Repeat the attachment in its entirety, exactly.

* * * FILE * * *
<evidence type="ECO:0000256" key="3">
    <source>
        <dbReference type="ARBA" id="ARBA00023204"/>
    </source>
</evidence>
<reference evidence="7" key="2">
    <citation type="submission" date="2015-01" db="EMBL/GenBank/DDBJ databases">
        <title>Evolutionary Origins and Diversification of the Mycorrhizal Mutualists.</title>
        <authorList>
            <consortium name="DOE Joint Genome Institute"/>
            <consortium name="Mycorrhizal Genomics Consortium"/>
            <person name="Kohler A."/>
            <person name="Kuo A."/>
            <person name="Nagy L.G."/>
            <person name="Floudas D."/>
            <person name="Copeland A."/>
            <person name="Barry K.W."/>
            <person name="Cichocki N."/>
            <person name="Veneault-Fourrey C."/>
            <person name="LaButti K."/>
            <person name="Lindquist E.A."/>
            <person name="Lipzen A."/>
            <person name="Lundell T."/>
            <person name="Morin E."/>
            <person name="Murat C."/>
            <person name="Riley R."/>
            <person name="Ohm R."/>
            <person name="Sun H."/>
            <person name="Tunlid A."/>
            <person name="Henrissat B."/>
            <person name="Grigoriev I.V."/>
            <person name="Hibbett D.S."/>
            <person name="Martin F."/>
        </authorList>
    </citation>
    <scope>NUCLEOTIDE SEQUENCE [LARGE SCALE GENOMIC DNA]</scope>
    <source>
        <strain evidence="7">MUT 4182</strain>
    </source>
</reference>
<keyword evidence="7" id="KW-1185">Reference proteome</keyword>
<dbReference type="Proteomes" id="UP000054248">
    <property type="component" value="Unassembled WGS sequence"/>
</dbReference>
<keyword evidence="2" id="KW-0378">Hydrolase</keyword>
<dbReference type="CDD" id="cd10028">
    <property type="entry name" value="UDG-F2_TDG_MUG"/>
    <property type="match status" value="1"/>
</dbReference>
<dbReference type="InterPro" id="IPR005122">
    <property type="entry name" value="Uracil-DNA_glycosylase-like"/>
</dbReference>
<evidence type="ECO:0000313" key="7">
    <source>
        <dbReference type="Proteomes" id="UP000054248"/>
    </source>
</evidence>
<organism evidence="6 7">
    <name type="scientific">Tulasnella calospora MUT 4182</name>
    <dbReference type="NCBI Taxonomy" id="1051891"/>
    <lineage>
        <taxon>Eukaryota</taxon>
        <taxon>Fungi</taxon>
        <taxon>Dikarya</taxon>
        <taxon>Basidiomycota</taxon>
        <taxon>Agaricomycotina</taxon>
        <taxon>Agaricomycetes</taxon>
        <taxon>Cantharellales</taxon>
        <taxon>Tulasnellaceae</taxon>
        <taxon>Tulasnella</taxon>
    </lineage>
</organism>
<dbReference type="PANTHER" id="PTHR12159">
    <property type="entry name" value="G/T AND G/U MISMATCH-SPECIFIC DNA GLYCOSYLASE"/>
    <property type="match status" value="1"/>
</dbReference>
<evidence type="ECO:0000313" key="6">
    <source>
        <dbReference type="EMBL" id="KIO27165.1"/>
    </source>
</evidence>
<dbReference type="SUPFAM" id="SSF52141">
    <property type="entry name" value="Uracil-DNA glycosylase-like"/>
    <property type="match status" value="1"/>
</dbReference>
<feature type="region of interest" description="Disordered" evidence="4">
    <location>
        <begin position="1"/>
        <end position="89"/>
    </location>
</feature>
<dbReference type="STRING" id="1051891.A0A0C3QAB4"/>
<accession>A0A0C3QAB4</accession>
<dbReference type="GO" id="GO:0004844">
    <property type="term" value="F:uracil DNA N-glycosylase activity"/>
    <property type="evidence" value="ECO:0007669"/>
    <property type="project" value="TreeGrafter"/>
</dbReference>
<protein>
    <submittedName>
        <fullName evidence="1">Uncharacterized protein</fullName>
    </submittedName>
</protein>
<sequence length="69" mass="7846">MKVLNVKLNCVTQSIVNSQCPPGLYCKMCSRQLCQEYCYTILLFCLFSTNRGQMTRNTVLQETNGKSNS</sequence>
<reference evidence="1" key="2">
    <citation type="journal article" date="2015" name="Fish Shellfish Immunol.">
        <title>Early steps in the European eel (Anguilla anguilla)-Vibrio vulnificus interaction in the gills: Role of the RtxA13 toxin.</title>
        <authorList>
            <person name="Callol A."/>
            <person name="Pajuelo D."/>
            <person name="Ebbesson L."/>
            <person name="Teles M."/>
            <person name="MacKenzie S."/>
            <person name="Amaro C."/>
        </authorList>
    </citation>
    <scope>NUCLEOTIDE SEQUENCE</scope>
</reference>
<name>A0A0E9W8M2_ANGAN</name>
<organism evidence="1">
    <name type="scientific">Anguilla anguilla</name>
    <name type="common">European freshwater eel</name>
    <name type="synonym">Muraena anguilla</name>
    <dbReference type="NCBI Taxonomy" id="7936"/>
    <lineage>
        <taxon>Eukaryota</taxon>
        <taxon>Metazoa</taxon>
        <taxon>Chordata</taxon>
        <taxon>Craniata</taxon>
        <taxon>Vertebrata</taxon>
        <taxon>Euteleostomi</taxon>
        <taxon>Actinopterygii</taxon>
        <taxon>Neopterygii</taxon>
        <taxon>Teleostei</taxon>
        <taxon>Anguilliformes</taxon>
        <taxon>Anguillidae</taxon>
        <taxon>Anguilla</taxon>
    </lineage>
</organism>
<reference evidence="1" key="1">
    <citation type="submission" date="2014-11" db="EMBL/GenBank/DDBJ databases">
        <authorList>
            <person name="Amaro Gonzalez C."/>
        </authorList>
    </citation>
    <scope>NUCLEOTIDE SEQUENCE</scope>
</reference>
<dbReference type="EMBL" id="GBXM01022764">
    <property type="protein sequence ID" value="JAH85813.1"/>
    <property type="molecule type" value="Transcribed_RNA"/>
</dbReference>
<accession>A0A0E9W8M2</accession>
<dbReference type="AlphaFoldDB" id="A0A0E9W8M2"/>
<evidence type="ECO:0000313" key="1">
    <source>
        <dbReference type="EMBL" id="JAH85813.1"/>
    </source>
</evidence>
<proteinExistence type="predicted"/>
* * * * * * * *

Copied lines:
<evidence type="ECO:0000256" key="3">
    <source>
        <dbReference type="ARBA" id="ARBA00023204"/>
    </source>
</evidence>
<reference evidence="7" key="2">
    <citation type="submission" date="2015-01" db="EMBL/GenBank/DDBJ databases">
        <title>Evolutionary Origins and Diversification of the Mycorrhizal Mutualists.</title>
        <authorList>
            <consortium name="DOE Joint Genome Institute"/>
            <consortium name="Mycorrhizal Genomics Consortium"/>
            <person name="Kohler A."/>
            <person name="Kuo A."/>
            <person name="Nagy L.G."/>
            <person name="Floudas D."/>
            <person name="Copeland A."/>
            <person name="Barry K.W."/>
            <person name="Cichocki N."/>
            <person name="Veneault-Fourrey C."/>
            <person name="LaButti K."/>
            <person name="Lindquist E.A."/>
            <person name="Lipzen A."/>
            <person name="Lundell T."/>
            <person name="Morin E."/>
            <person name="Murat C."/>
            <person name="Riley R."/>
            <person name="Ohm R."/>
            <person name="Sun H."/>
            <person name="Tunlid A."/>
            <person name="Henrissat B."/>
            <person name="Grigoriev I.V."/>
            <person name="Hibbett D.S."/>
            <person name="Martin F."/>
        </authorList>
    </citation>
    <scope>NUCLEOTIDE SEQUENCE [LARGE SCALE GENOMIC DNA]</scope>
    <source>
        <strain evidence="7">MUT 4182</strain>
    </source>
</reference>
<keyword evidence="7" id="KW-1185">Reference proteome</keyword>
<dbReference type="Proteomes" id="UP000054248">
    <property type="component" value="Unassembled WGS sequence"/>
</dbReference>
<keyword evidence="2" id="KW-0378">Hydrolase</keyword>
<dbReference type="CDD" id="cd10028">
    <property type="entry name" value="UDG-F2_TDG_MUG"/>
    <property type="match status" value="1"/>
</dbReference>
<dbReference type="InterPro" id="IPR005122">
    <property type="entry name" value="Uracil-DNA_glycosylase-like"/>
</dbReference>
<evidence type="ECO:0000313" key="7">
    <source>
        <dbReference type="Proteomes" id="UP000054248"/>
    </source>
</evidence>
<organism evidence="6 7">
    <name type="scientific">Tulasnella calospora MUT 4182</name>
    <dbReference type="NCBI Taxonomy" id="1051891"/>
    <lineage>
        <taxon>Eukaryota</taxon>
        <taxon>Fungi</taxon>
        <taxon>Dikarya</taxon>
        <taxon>Basidiomycota</taxon>
        <taxon>Agaricomycotina</taxon>
        <taxon>Agaricomycetes</taxon>
        <taxon>Cantharellales</taxon>
        <taxon>Tulasnellaceae</taxon>
        <taxon>Tulasnella</taxon>
    </lineage>
</organism>
<dbReference type="PANTHER" id="PTHR12159">
    <property type="entry name" value="G/T AND G/U MISMATCH-SPECIFIC DNA GLYCOSYLASE"/>
    <property type="match status" value="1"/>
</dbReference>
<evidence type="ECO:0000313" key="6">
    <source>
        <dbReference type="EMBL" id="KIO27165.1"/>
    </source>
</evidence>
<dbReference type="SUPFAM" id="SSF52141">
    <property type="entry name" value="Uracil-DNA glycosylase-like"/>
    <property type="match status" value="1"/>
</dbReference>
<feature type="region of interest" description="Disordered" evidence="4">
    <location>
        <begin position="1"/>
        <end position="89"/>
    </location>
</feature>
<dbReference type="STRING" id="1051891.A0A0C3QAB4"/>
<accession>A0A0C3QAB4</accession>
<dbReference type="GO" id="GO:0004844">
    <property type="term" value="F:uracil DNA N-glycosylase activity"/>
    <property type="evidence" value="ECO:0007669"/>
    <property type="project" value="TreeGrafter"/>
</dbReference>
<protein>
    <submittedName>
        <fullName evidence="1">Uncharacterized protein</fullName>
    </submittedName>
</protein>
<sequence length="69" mass="7846">MKVLNVKLNCVTQSIVNSQCPPGLYCKMCSRQLCQEYCYTILLFCLFSTNRGQMTRNTVLQETNGKSNS</sequence>
<reference evidence="1" key="2">
    <citation type="journal article" date="2015" name="Fish Shellfish Immunol.">
        <title>Early steps in the European eel (Anguilla anguilla)-Vibrio vulnificus interaction in the gills: Role of the RtxA13 toxin.</title>
        <authorList>
            <person name="Callol A."/>
            <person name="Pajuelo D."/>
            <person name="Ebbesson L."/>
            <person name="Teles M."/>
            <person name="MacKenzie S."/>
            <person name="Amaro C."/>
        </authorList>
    </citation>
    <scope>NUCLEOTIDE SEQUENCE</scope>
</reference>
<name>A0A0E9W8M2_ANGAN</name>
<organism evidence="1">
    <name type="scientific">Anguilla anguilla</name>
    <name type="common">European freshwater eel</name>
    <name type="synonym">Muraena anguilla</name>
    <dbReference type="NCBI Taxonomy" id="7936"/>
    <lineage>
        <taxon>Eukaryota</taxon>
        <taxon>Metazoa</taxon>
        <taxon>Chordata</taxon>
        <taxon>Craniata</taxon>
        <taxon>Vertebrata</taxon>
        <taxon>Euteleostomi</taxon>
        <taxon>Actinopterygii</taxon>
        <taxon>Neopterygii</taxon>
        <taxon>Teleostei</taxon>
        <taxon>Anguilliformes</taxon>
        <taxon>Anguillidae</taxon>
        <taxon>Anguilla</taxon>
    </lineage>
</organism>
<reference evidence="1" key="1">
    <citation type="submission" date="2014-11" db="EMBL/GenBank/DDBJ databases">
        <authorList>
            <person name="Amaro Gonzalez C."/>
        </authorList>
    </citation>
    <scope>NUCLEOTIDE SEQUENCE</scope>
</reference>
<dbReference type="EMBL" id="GBXM01022764">
    <property type="protein sequence ID" value="JAH85813.1"/>
    <property type="molecule type" value="Transcribed_RNA"/>
</dbReference>
<accession>A0A0E9W8M2</accession>
<dbReference type="AlphaFoldDB" id="A0A0E9W8M2"/>
<evidence type="ECO:0000313" key="1">
    <source>
        <dbReference type="EMBL" id="JAH85813.1"/>
    </source>
</evidence>
<proteinExistence type="predicted"/>